Preparing for the influx of immigrants

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TUCSON, Ariz. (KGUN) — In less than a month, the federal government is expected to stop using a federal health law to limit immigration. Now, authorities in Tucson are considering how they will deal with an expected increase in the number of asylum seekers.

The Trump Administration used part of title 42, the federal public health law intended to restrict immigration in the name of reducing the risk of COVID entering the United States across the Mexican border. Now, more than two years later, the Biden administration plans to lift the law and deal with more than two years of pent-up demand.

Title 42 allowed the United States to limit asylum claims and expedite deportations. This has led to immigrants waiting in camps and shelters just south of the US-Mexico border, waiting for a chance to convince immigration officials that they credibly fear they are in danger from things like gang violence if they go back to Central America.

Today, American authorities are worried about the effects of a wave of immigrants.

Gail Kocourek is with Tucson Samaritans, a group that assists at-risk immigrants in dangerous desert crossings. She is monitoring immigration trends and says she doesn’t see a new surge underway.

“We have not heard of the arrival of large groups of caravans. I just had a friend come back from a month in Guatemala and she’s been going there for years, spending a month bringing medical aid to the mountain villages and she’s not expecting a big wave of people from Guatemala.

But that still leaves Mexican border towns like Nogales, Sonora with plenty of immigrants awaiting asylum.

Kocourek wonders if immigrants were at greater risk for COVID than anyone else.

Pima County says it tested 25,000 immigrants who entered the shelter Casa Alitas Catholic Community Services operates with the county.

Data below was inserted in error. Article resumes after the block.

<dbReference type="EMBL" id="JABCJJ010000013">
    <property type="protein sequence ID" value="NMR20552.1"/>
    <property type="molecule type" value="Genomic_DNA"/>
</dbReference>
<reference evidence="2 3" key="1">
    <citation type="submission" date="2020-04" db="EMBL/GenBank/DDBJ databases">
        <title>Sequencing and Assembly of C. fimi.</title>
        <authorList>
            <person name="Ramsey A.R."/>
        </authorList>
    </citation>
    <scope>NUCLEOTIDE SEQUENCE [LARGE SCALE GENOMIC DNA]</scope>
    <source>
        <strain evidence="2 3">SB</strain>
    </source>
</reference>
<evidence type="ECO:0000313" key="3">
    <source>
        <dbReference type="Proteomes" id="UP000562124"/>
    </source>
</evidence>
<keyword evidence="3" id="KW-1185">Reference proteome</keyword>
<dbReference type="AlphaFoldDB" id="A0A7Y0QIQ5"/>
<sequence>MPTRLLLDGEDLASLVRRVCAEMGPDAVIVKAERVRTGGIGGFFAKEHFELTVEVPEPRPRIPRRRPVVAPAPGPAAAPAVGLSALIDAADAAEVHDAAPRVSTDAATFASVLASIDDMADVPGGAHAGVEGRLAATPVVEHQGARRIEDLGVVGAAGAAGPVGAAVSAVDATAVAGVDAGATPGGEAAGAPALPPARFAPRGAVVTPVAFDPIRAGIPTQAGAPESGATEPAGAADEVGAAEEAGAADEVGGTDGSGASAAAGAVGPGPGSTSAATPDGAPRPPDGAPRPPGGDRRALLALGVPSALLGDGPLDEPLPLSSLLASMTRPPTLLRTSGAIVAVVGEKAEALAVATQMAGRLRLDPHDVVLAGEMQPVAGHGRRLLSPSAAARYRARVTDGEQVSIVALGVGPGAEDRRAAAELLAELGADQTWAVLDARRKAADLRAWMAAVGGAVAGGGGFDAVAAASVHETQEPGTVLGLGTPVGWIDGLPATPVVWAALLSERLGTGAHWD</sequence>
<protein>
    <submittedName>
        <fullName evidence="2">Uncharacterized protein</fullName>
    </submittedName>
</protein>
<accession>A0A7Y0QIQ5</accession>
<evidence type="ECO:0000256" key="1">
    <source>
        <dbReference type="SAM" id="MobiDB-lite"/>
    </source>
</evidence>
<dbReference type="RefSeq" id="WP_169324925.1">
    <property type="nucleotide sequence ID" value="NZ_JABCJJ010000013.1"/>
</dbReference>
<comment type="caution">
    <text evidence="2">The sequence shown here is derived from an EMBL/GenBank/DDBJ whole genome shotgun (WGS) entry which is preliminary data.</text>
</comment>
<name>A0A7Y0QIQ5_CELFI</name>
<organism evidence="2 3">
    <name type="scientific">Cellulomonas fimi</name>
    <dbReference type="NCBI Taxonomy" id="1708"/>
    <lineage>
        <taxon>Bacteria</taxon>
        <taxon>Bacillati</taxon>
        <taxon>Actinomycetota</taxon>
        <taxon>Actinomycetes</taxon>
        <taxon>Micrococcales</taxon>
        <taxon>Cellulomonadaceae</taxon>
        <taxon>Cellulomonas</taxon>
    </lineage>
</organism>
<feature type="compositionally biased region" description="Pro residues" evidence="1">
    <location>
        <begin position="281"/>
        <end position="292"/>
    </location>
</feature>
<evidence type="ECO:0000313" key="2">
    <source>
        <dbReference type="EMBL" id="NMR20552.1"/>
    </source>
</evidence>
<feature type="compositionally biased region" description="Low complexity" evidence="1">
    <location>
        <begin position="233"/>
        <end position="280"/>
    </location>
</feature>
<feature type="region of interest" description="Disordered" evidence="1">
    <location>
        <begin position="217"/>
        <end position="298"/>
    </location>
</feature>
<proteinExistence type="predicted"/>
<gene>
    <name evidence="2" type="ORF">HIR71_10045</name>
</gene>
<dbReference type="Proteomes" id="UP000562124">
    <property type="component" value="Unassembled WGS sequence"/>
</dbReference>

The county says more than 1,200 people have tested positive for a positivity rate of 5% and the rate for April is 2%. The Arizona Department of Health says statewide COVID rates were 12.1% over the current span of the pandemic.

There are concerns about how the county will accommodate any wave of immigrants.

The county says Casa Alitas can normally house about 250 asylum seekers a day before they sponsor families across the country. Leased motel space adds approximately 180 spaces.

But Pima County estimates that CBP could release about 650 immigrants to the area each day.

Pima County says it is working to improve transportation resources to help migrants leave the area to join sponsoring families while their asylum claims go through the courts.

Federal funds have helped pay for Pima County’s immigration response, but there are concerns that federal reimbursement may one day stop. So far, Pima County says it has more than $1.2 million to carry over into next month.

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Craig Smith is a reporter for KGUN 9. Craig loves how reporting can be a passport to interesting experiences. With over 30 years of reporting in cities like Tampa, Houston and Austin, Craig has covered over 40 space shuttle launches and covered historic hurricanes like Katrina, Ivan, Andrew and Hugo. Craig enjoys using innovative writing and visuals to make difficult stories easier to understand and his work has won numerous awards. Share your story ideas and important issues with Craig via email [email protected] or by connecting to Facebook and Twitter.

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